Are Solar Panels Worth It for Your Home?
Many people are considering the question: Are solar panels worth it? You can answer in several ways. You might be able to cut your energy bills and may even be able to sell excess power back to your utility. Furthermore, solar panels can increase the value of your property. They may help you reduce your carbon footprint and increase your energy independence.
While they might not work out for everyone, you might want to think about when it makes sense to get solar for your home.
Table of Contents:
- How does solar energy work?
- Do solar panels save you money?
- Calculate your solar panel payback period
- 4 factors to consider before getting solar panels
- Does it make sense for you to go solar?
How does solar energy work?
Two competing technologies make up most solar energy systems available to homeowners. One technology, concentrated solar thermal systems, generates electricity by using mirrors to capture the sun rays. Electric generators convert solar energy into heat to drive an alternating current. Photovoltaic technology uses light to create loose electrons flowing in a direct current. Energy must then be converted to harness photovoltaic panels.
Do solar panels save you money?
Can you save money with solar panels? It depends on your energy consumption habits. How much power do you use and when do you consume it? How much power can you generate? Large and efficient systems can generate a significant amount of power, but generally require a house with direct southern exposure in a sunny climate to work most efficiently.
Of course, a good system costs more. How much you pay to acquire, install and maintain your solar system will impact your ability to save money and energy. The last factor is the cost of electricity in your area. Rates determine your profits and savings.
How to calculate your solar panel payback period
Rather than guessing whether solar panels are worth it, calculate the key metrics. First, determine the cost of your system that includes what you pay for your equipment with installation, less incentives and discounts. Divide that by the sum of your power bill savings plus incentives from the state or utility companies.
Keep in mind that some utilities will buy energy generated in excess of consumption. The result is the amount of money needed to recoup during ownership. You can then decide if you save money with solar panels.
Finding solar rebates and incentives in your area
The federal government offers tax credits as do many state and local governments. California, Florida, and Missouri offer investment tax credits and other incentives. Your utility may have programs that cut upfront and ongoing costs. In addition to your own research, a solar dealer is likely up-to-date on the latest offers and programs.
4 factors to consider before getting solar panels
When considering whether solar panels are worth getting, look at all the angles. These four factors are important.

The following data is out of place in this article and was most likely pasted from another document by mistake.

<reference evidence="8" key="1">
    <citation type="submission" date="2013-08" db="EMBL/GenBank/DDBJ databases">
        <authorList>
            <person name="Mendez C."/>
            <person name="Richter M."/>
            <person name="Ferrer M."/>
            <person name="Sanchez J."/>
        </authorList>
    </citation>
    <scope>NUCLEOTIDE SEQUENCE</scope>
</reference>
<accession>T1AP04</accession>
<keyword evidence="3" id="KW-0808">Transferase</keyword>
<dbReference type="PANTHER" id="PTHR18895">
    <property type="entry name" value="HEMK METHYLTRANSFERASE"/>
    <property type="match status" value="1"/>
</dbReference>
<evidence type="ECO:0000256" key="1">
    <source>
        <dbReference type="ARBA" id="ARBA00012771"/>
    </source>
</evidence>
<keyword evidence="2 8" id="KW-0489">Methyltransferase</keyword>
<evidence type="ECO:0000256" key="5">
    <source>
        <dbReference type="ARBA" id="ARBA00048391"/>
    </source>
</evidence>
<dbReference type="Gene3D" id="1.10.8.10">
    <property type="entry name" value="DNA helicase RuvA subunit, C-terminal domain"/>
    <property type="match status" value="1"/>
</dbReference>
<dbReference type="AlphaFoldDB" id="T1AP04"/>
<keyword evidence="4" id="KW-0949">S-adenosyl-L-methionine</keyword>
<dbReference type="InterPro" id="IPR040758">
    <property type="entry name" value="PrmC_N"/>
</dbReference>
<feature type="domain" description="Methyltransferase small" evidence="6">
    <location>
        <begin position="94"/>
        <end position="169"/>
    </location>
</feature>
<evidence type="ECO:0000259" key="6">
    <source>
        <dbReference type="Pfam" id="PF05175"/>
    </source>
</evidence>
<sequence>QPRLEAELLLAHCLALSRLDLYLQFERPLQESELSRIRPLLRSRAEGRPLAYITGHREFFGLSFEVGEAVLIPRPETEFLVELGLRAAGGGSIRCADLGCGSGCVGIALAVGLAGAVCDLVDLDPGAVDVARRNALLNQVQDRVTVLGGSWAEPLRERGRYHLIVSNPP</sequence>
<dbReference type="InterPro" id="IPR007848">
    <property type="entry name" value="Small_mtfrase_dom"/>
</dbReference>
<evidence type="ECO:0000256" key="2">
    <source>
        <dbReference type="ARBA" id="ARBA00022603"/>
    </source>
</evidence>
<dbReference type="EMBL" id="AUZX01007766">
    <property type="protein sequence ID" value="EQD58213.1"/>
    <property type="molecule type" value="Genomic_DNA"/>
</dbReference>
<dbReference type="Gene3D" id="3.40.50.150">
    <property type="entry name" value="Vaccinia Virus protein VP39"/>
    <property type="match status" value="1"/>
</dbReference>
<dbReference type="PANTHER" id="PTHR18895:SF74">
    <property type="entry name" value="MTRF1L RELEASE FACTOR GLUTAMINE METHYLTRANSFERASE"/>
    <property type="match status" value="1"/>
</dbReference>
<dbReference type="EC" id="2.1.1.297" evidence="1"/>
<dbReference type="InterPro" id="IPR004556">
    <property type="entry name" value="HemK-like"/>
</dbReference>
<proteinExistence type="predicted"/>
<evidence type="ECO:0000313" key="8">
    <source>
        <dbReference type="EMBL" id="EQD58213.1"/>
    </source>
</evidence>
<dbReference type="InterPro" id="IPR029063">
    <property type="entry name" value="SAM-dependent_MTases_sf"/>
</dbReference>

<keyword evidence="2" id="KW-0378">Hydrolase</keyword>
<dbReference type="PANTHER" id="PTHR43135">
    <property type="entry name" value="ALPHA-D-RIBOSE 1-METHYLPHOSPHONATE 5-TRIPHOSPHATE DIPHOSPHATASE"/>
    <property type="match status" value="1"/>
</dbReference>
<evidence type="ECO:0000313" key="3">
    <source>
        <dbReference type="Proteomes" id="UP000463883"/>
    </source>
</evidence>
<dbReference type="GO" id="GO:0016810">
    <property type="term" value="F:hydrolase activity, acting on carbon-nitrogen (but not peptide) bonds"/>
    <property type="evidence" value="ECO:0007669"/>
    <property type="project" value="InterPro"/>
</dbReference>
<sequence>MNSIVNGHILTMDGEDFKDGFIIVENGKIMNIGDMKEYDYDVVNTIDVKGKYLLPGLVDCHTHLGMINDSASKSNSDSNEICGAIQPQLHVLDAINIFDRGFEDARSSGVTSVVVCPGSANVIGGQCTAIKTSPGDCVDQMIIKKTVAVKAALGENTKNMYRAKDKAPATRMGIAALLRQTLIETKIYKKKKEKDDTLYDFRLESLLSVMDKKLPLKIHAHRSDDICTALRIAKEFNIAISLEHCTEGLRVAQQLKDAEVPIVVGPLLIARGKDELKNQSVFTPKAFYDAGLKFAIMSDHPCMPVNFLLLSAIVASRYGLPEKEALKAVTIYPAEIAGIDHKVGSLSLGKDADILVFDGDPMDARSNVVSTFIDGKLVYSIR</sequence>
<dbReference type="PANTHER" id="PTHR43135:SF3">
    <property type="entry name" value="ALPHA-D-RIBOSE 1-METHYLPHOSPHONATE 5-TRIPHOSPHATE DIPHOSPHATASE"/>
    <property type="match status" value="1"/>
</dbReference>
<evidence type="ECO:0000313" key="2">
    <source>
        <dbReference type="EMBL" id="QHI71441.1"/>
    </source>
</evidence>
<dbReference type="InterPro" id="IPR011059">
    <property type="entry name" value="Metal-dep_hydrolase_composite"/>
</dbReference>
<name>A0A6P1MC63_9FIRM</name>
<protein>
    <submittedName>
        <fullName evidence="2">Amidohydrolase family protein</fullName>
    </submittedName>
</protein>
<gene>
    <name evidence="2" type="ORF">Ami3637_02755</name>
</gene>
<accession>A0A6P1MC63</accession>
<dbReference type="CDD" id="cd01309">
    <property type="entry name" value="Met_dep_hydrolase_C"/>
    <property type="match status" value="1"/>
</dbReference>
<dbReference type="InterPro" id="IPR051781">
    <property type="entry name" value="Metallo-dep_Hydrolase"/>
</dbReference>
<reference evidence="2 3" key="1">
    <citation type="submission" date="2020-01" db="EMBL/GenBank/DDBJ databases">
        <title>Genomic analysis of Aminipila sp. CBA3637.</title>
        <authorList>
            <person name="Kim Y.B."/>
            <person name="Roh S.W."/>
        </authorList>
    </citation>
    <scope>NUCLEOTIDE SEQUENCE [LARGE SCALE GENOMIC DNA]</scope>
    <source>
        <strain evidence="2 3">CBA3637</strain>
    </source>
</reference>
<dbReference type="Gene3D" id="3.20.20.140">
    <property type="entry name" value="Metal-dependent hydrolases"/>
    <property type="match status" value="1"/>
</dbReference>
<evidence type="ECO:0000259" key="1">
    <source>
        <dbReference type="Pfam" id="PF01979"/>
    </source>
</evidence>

1. Your current electricity rate
Your ability to save money and recoup costs is highly dependent on electricity rates. If you live in a state that allows competition, survey several providers.
The second consideration is how much electricity you use. Will you be able to cover a significant portion of your usage if you install solar panels or will you still have to pay your utility company for most of it? If you’re hoping to save money with solar panels, your costs and usage rate will help answer this.
2. Your home’s suitability for solar panels
Your home may not be a good fit for solar panels. If you live on the north side of a hill deep in the woods, you may not get enough sun to make a difference. The shape and angle of your roof both matter. You need to position solar panels facing south and angle them to capture the most sun throughout the day.
Roofing material also matters. This may be a good time to consider when to replace your roof if it is old or deteriorating before installation. This work will increase costs. The last issue is climate. If you’re in a cloudy area prone to high winds, solar panels may not be worth it.
3. The time of year you’re looking to install solar panels
Like most things, supply and demand affect the price. In general, solar dealers aren’t as busy in the wintertime and may offer discounts. If the winter weather isn’t too harsh, getting solar panels is a good idea. If your system is in place by January, you can get a full year of credit. You’ll be up and running well before peak power demand hits in the summer months.
4. Your estimated solar installation costs
The National Renewable Energy Laboratory (NREL) calculates cost breakdowns every year.
About 9% of the cost of any system is in the panels. Access requires an inverter, which accounts for 12% of costs. Batteries run about 16% of the typical setup. So-called “soft costs” include labor at 7% of the total. Another 10% goes to permitting, inspection and interconnectivity. The remainder goes to sales taxes, overhead, and profit. The actual costs will depend on size and model.
Ultimately, make sure to consider your own situation
When deciding if solar panels are worth it, look at your specific situation and options. You can buy or lease systems with a variety of financing options.
Solar systems are perfect for Property Assessed Clean Energy or PACE financing loans that work by using your home equity as security. Specific residential PACE solar financing is designed for these systems. Regular home improvement loans are also a good option. If you have questions, please don’t hesitate to contact Home Run Financing or visit any of Home Run’s locations.